Here begins an weekly series that is a leisurely look at the book ‘Walden’.
Walden is the famous ‘great work’ by American author Henry David Thoreau
The book’s full title is ‘Walden and On the Duty of Civil Disobedience.’
It was first published in 1854.
It is widely regarded as a seminal American text - high praise indeed.
(Yet few texts can lay claim to having directly inspired Ghandi.)
“Civil disobedience becomes a sacred duty when the state has become lawless or corrupt.” Ghandi
What is Walden About?
The significance of Walden owes much to its innovative style - it is a convoluted story rich with rhythm and metaphor.
Waden is a strikingly dense, poetic text - and is an account of the author’s own experiment with living as a self sufficient semi-recluse. Henry David Thoreau was essentially an idealist who sought to reconcile modern society and natural life within himself. Understanding was sought via a process of personal discovery.
He lived simply - in a tiny cottage that he built himself - on Walden Pond near Concord, Massachusetts. For a period of two years he grappled with both the simple and profound elements of living : from how to grow vegetables, to the meaning of life itself.
Walden - To Begin
How to read Walden?
This simple and progressive review of Walden will feature passages for brief comment.
Three excerpts will be selected with themes and ideas noted accordingly.
By these means it is hoped that Walden will be identified and better understood.
Without further ado - we commence.
Walden : Chapter 1 - Economy (part 1)
Passage 1 :
Walden : ‘Moreover, I, on my side, require of every writer, first or last, a simple and sincere account of his own life, and not merely what he has heard of other men’s lives; some such account as he would send to his kindred from a distant land; for if he has lived sincerely, it must have been in a distant land to me.’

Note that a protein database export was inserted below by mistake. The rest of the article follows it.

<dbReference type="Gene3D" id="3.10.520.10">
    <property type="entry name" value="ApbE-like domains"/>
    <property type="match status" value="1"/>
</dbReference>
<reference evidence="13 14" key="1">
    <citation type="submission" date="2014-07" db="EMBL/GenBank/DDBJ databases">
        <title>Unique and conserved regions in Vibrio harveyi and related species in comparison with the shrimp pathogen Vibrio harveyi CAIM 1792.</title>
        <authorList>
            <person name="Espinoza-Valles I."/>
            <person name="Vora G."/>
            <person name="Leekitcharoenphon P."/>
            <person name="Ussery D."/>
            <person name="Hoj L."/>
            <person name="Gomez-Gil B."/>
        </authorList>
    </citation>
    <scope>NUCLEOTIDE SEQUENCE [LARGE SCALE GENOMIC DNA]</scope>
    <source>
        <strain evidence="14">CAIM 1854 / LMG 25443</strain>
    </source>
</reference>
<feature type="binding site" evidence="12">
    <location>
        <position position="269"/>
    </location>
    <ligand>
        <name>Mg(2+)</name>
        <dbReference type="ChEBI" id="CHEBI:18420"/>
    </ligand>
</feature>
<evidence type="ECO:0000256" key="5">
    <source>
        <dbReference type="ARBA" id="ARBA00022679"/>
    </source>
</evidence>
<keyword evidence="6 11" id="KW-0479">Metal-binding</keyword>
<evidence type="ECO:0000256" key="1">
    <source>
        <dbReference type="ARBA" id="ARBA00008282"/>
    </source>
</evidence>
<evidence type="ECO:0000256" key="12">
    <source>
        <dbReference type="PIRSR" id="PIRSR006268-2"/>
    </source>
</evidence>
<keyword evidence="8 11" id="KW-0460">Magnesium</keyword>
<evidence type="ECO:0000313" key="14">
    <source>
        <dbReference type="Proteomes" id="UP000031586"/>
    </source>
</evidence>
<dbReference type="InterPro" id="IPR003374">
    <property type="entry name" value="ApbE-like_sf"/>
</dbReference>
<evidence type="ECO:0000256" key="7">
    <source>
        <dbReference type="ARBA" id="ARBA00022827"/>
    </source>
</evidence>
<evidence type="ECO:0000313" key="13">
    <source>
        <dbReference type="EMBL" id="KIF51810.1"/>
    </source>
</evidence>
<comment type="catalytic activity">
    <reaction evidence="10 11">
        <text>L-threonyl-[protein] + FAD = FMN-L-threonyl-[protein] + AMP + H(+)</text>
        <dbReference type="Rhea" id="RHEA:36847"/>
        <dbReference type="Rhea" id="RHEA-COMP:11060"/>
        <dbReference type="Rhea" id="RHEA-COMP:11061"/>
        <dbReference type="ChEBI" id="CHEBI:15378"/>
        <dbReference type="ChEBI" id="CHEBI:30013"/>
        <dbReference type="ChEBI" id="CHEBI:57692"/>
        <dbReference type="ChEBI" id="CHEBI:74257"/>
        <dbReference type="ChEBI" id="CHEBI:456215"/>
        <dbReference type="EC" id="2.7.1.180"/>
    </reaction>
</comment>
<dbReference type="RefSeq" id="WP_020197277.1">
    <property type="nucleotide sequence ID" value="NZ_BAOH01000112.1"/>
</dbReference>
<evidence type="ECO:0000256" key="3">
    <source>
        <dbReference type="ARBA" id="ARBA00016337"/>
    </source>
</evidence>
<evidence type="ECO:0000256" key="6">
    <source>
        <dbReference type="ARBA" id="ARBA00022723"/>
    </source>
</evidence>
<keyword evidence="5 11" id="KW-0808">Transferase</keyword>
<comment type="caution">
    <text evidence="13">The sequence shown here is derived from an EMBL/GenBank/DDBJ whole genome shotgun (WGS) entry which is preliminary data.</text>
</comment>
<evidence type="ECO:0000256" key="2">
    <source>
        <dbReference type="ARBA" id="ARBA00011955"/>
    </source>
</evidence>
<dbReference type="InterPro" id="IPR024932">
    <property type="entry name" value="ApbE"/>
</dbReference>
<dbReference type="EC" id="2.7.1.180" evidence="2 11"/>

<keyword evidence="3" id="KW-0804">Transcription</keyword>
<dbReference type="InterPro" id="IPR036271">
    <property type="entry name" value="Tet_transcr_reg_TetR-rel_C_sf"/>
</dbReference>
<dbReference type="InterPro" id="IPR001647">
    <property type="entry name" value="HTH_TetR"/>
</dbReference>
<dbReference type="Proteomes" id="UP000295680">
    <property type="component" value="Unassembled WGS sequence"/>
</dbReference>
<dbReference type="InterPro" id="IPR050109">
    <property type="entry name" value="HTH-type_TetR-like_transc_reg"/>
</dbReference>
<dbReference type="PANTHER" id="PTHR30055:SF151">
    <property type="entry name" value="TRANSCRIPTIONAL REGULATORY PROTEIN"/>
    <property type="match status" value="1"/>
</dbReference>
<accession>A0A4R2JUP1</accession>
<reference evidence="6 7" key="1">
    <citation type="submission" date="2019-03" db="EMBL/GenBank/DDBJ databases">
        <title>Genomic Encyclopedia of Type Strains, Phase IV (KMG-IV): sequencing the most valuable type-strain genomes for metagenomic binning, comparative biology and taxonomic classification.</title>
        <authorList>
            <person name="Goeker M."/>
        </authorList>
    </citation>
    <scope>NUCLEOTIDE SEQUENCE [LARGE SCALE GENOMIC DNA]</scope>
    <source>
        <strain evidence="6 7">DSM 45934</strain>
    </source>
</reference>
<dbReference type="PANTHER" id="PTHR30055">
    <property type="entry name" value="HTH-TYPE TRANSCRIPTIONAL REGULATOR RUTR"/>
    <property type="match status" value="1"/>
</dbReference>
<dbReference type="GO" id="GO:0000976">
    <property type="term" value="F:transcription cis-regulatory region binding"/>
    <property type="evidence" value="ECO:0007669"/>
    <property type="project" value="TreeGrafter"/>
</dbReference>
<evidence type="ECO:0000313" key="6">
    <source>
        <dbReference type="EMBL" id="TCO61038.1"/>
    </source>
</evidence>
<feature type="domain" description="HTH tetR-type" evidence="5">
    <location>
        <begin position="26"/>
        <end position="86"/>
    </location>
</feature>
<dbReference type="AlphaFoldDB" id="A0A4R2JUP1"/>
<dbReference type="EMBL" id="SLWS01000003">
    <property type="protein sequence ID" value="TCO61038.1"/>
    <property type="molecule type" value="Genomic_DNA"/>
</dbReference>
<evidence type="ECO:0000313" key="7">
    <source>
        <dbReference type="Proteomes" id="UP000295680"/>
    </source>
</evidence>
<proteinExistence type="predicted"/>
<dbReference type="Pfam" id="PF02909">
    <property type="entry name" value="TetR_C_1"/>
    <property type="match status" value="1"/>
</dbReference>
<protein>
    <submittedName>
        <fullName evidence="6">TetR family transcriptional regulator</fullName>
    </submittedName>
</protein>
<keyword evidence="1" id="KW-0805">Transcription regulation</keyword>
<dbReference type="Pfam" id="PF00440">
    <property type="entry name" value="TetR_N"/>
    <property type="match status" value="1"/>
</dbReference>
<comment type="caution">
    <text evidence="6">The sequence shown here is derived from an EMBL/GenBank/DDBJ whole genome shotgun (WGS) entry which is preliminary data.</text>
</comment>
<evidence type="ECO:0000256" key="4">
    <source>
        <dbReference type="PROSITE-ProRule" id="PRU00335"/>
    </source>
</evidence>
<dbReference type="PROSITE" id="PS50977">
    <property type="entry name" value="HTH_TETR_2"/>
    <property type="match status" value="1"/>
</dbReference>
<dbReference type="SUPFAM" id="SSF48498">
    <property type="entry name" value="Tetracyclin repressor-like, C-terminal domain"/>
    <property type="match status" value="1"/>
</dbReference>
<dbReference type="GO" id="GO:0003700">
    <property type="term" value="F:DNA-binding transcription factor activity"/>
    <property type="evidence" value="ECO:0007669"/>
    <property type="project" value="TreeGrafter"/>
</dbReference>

Comment/ Notes : Thoreau demands honesty and sincerity from all writers. He opines that genuine sincerity is rare amongst contemporary authors.
Passage 2 :
‘The twelve labours of Hercules were trifling in comparison with those which my neighbours have undertaken; for they were only twelve, and had an end; but I could never see that these men slew or captured any monster or finished any labor.’
Comment/ Notes : The endlessly repetitive work of our modern times is compared to the Twelve Labours of Hercules. In the world of today we can seldom achieve glory through the chance slaying of a monster. Our work is no less arduous a task, yet is without legend, prize or relief. More work is the only reward.
Passage 3 :
Walden : ‘The finest qualities of our nature, like the bloom on fruits, can be preserved only by the most delicate handling. Yet we do not treat ourselves nor one another thus tenderly.’
Comment/ Notes : Thoreau states that this ‘best of self’ needs special care. Achievement is hard won and must be consciously guarded. He notes that this level of respect for both ourselves and others is often lacking.
Walden is an out of print book and is available for free download.
This chrysalis of action and intent.
More next week.
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